ROGERS, Minn. (FOX 9) - Community members in Rogers had an opportunity to get answers about juvenile crime directly from public officials during a town hall meeting Saturday morning.
A panel of officials, including Hennepin County Sheriff Dawanna Witt, Hennepin County Attorney Mary Moriarty, Fourth Judicial District Chief Judge Toddrick Barnette, Hennepin County Department of Community Corrections and Rehabilitation Director Catherine Johnson, and Rogers Police Department Captain Jeff Beck, came together to discuss juvenile crime.
They say they’re working in unison to adapt to evolving crime patterns in juveniles. However, it was clear there were some differing opinions.
"If we send him to prison right now, what we’re saying is we’re not really looking for rehabilitation, we’re concerned with retribution and punishment," Moriarty told FOX 9 after the meeting.
"People need to be held accountable," Sheriff Witt said. "We do also need to make sure that we are looking at rehabilitative services, but we still need accountability for those acts that have been committed."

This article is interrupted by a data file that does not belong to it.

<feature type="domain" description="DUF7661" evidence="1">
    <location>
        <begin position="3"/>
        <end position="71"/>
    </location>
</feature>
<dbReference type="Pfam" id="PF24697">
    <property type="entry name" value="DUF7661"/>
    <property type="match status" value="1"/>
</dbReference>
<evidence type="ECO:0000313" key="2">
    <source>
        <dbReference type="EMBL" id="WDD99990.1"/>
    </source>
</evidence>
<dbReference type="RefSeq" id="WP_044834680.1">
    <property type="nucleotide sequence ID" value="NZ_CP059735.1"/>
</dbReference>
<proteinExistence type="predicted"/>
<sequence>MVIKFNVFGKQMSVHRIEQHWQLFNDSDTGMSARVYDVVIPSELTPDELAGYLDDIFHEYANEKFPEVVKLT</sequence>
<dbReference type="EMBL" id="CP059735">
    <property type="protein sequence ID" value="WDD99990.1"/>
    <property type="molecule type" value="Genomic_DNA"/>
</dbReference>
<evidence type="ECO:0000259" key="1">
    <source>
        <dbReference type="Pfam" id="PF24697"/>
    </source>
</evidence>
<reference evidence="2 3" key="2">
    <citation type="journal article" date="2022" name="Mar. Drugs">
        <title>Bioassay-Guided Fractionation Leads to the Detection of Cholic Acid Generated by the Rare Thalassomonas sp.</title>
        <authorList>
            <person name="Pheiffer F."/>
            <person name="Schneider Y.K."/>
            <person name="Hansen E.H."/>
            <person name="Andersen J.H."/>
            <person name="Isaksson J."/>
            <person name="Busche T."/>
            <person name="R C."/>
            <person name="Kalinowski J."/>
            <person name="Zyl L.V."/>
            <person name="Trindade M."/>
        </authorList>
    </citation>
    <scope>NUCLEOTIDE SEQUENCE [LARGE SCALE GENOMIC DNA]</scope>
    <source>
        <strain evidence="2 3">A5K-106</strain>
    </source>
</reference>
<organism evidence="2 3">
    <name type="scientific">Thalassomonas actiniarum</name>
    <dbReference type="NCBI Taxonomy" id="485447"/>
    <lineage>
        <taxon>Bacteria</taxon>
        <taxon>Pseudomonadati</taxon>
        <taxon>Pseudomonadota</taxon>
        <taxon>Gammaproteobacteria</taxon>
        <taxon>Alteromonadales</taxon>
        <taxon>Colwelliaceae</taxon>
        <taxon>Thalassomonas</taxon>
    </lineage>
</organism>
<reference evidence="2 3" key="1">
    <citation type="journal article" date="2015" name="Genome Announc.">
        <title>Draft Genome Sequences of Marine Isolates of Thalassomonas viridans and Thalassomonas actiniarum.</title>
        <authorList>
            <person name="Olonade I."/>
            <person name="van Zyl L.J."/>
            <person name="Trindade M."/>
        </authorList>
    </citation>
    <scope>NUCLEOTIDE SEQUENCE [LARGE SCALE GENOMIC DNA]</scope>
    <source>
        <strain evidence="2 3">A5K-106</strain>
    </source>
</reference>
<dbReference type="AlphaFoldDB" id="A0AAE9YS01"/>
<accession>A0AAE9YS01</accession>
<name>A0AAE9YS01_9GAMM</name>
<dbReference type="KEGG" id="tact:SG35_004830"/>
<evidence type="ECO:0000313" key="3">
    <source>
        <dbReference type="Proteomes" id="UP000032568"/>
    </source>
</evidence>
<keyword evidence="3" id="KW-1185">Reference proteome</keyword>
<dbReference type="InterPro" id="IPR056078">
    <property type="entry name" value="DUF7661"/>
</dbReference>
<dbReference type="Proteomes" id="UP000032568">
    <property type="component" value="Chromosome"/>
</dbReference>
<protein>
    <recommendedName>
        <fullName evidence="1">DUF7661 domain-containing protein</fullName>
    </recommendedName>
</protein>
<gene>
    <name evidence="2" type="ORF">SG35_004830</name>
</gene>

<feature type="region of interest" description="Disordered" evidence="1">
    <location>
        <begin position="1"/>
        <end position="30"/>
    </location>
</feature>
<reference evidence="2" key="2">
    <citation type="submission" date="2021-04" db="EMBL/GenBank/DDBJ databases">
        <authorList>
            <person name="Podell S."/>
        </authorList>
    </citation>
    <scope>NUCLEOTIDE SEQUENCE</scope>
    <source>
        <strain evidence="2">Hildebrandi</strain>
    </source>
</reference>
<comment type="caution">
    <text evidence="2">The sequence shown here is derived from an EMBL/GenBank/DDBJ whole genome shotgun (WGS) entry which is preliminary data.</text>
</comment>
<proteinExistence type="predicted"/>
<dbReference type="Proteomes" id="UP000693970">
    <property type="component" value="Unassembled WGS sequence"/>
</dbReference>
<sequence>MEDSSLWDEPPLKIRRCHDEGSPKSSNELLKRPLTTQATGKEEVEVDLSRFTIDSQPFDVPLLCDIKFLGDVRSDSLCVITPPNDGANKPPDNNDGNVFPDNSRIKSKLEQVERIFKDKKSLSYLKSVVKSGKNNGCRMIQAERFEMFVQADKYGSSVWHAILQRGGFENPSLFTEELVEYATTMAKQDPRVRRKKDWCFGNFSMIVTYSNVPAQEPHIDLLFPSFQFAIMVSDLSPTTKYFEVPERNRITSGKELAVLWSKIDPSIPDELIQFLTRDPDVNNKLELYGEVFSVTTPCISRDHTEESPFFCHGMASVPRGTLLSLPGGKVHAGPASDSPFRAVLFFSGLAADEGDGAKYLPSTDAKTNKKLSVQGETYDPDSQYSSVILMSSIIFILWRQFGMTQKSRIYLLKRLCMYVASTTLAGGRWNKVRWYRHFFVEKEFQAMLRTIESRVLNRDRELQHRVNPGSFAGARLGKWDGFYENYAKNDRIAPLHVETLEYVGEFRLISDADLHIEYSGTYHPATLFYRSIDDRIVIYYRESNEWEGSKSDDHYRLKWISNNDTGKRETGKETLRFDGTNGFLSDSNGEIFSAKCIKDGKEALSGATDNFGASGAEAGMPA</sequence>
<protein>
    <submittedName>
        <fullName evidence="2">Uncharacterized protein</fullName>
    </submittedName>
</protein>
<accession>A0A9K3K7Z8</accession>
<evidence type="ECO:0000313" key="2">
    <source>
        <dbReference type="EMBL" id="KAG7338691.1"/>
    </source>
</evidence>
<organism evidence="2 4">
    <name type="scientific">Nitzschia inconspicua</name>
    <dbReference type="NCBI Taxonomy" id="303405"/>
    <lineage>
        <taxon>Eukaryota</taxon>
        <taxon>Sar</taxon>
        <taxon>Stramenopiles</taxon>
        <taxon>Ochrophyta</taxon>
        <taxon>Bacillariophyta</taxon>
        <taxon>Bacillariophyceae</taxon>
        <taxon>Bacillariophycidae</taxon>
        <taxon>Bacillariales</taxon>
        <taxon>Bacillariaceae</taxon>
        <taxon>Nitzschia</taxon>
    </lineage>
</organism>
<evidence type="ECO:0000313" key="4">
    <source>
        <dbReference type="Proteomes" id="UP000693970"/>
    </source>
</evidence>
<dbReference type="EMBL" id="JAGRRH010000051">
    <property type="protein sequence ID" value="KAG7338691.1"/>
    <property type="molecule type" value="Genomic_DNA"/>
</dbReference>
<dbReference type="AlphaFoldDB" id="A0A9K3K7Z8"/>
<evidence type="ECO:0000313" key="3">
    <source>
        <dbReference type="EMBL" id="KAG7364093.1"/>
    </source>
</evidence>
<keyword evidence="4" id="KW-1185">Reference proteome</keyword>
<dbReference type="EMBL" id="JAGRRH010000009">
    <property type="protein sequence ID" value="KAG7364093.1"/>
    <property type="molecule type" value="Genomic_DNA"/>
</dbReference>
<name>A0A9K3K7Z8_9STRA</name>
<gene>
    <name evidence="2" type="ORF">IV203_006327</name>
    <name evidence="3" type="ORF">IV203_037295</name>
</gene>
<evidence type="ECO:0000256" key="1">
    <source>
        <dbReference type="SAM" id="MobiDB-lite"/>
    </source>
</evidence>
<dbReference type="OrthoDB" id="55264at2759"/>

The biggest talker at the meeting came when a community member asked about the state’s school resource officer (SRO) conundrum. Several law enforcement agencies removed their SROs this school year after a new law did not allow school employees or resource officers to put a student in certain physical holds, including the prone position. Some agencies said the changes cause confusion, significant concerns, and could limit how peace officers can do their jobs if a situation at school becomes unsafe.
Attorney General Keith Ellison has recently issued a legal interpretation or clarification about the law, but Moriarty then sent police chiefs and county sheriffs her own view, which contradicts Ellison's.
"The legislature does not want police to put kids in prone restraints," she said during Saturday’s meeting.
Witt stood her ground, asserting that officers have a duty to intervene with the least amount of force necessary to get control, regardless of age, "It doesn’t work that way. We are talking about people who are out of control. That’s not what we want to do, but we have to do what we need to do to keep people safe. It’s not about hurting students," Witt said.
"I can’t see us standing by until it gets to a certain extent before we intervene. That makes absolutely no sense," Witt finished.